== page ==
Info@NationalCyberSecurity
Info@NationalCyberSecurity

Fulton County faces renewed ransomware demand; hackers threaten to release personal data | #hacking | #cybersecurity | #infosec | #comptia | #pentest | #ransomware


Fulton County released a statement Monday afternoon acknowledging the new countdown and renewed threat — and indicating that the county will not pay the unspecified ransom.

“Our focus remains on safely restoring services for our citizens and we continue to work in close coordination with law enforcement,” the statement says.

County commissioners met several times in closed session to discuss the ransom demand, but ultimately decided they “could not in good conscience” use taxpayer dollars for that purpose, Commission Chair Robb Pitts said Feb. 20.

The latest county statement says “we still don’t know” whether citizens’ personal data is included in the stolen documents. Figuring that out with cybersecurity experts “may take some time.”

“If we determine that peoples’ personal information was involved in this incident, we will make all legally required notifications and provide them with resources to help protect their personal information,” the county statement said.

The attack on Fulton County crippled many systems, including hundreds of phone lines. County services were unavailable for several days, and many offices are still using offline work-arounds. Officials have said about half of the county’s phones are working again, and early voting started Monday for the state’s March 12 presidential primary.

Before the takedown, LockBit posted on its dark web site images of several dozen Fulton County documents — many already publicly available, but some which appeared to contain internal system information or individuals’ personal data.

Police in 10 countries, including the FBI in the U.S. and the National Crime Agency in the United Kingdom, on Feb. 19 froze 200 cryptocurrency accounts tied to LockBit and the site on the dark web that it used to threaten victims and publish data. Europol announced the action took down 34 computer servers in the Netherlands, Germany, Finland, France, Switzerland, Australia, the United States and the United Kingdom.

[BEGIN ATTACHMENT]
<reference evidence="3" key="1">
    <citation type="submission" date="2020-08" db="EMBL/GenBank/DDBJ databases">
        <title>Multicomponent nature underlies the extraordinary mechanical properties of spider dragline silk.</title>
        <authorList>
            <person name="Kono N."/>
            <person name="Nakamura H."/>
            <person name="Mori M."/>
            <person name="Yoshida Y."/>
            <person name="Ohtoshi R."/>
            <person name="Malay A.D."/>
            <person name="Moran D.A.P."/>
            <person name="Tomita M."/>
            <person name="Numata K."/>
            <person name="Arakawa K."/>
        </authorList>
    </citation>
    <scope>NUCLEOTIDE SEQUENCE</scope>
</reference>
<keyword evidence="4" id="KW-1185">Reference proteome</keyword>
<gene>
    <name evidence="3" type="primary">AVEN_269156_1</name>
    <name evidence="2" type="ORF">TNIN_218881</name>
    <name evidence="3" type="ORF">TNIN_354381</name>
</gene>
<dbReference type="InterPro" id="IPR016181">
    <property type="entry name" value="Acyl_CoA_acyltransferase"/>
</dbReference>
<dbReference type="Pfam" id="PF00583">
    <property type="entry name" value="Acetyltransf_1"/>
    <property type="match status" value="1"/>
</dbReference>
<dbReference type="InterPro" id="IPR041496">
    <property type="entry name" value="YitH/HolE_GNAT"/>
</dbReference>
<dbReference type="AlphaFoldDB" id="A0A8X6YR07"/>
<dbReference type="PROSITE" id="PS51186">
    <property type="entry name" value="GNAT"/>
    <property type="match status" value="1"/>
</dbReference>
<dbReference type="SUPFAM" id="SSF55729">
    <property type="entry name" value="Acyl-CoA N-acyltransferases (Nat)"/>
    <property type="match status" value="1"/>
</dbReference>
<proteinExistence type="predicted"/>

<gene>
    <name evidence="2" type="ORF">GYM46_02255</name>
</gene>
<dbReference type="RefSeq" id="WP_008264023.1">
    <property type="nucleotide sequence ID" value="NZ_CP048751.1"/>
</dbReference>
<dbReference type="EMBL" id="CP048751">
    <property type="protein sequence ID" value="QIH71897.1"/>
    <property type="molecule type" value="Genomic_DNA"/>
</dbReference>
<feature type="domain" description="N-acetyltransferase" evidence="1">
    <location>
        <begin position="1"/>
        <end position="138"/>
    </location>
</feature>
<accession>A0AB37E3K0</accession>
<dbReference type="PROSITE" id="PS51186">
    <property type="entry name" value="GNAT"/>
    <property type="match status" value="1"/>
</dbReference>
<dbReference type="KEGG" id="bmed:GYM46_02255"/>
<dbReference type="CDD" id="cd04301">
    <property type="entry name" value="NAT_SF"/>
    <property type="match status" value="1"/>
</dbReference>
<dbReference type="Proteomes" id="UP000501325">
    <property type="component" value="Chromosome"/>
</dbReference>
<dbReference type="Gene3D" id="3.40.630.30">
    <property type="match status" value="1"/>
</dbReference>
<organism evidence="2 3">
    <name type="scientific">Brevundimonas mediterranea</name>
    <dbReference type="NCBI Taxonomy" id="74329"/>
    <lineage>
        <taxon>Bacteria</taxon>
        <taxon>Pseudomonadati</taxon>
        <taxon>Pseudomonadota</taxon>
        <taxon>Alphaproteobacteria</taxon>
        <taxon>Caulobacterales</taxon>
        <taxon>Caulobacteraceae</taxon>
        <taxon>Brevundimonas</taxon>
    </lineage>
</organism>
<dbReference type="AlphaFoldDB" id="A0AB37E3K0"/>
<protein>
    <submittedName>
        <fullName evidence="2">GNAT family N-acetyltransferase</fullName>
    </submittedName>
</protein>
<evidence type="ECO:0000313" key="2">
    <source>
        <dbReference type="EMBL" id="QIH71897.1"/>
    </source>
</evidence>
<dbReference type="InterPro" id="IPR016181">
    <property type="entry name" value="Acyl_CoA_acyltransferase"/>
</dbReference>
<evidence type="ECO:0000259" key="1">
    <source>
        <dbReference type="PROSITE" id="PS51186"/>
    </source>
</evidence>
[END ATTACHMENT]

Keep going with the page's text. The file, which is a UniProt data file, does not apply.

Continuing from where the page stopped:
The FBI has announced charges against five Russian nationals so far related to LockBit, with two of the suspects in custody. None of those suspects appears to have any connection with the Fulton County hack.

Separate from the charges in the U.S., Europol said two LockBit actors have been arrested in Poland and Ukraine at the request of the French judicial authorities.

LockBit released a rambling statement, apparently from one of the group’s leaders, blaming the international law enforcement action on the imminent Fulton County leak.

“The stolen documents contain a lot of interesting things and Donald Trump’s court cases that could affect the upcoming US election,” it says.

The statement claims “negotiations stalled,” mistakenly identifying Fulton County as a city. It denounces the FBI and threatens more attacks on government entities.

LockBit’s tools to steal and encrypt data emerged from Russian-language hacking forums in 2020. By 2022, it became the most widely used ransomware, according to police.

“The group provided ransomware-as-a-service to a global network of hackers or ‘affiliates,’ supplying them with the tools and infrastructure required to carry out attacks,” the NCA said.

LockBit has targeted more than 2,000 victims worldwide, demanded hundreds of millions of dollars and received more than $120 million, according to the FBI. The group attacked more than 1,000 targets in the U.S. during 2023, FBI Deputy Director Paul Abbate said.

Europol said LockBit would normally take one-quarter of the ransom collected by affiliated hackers.

AJC staff writers Charles Minshew and Rahul Deshpande contributed to this report.

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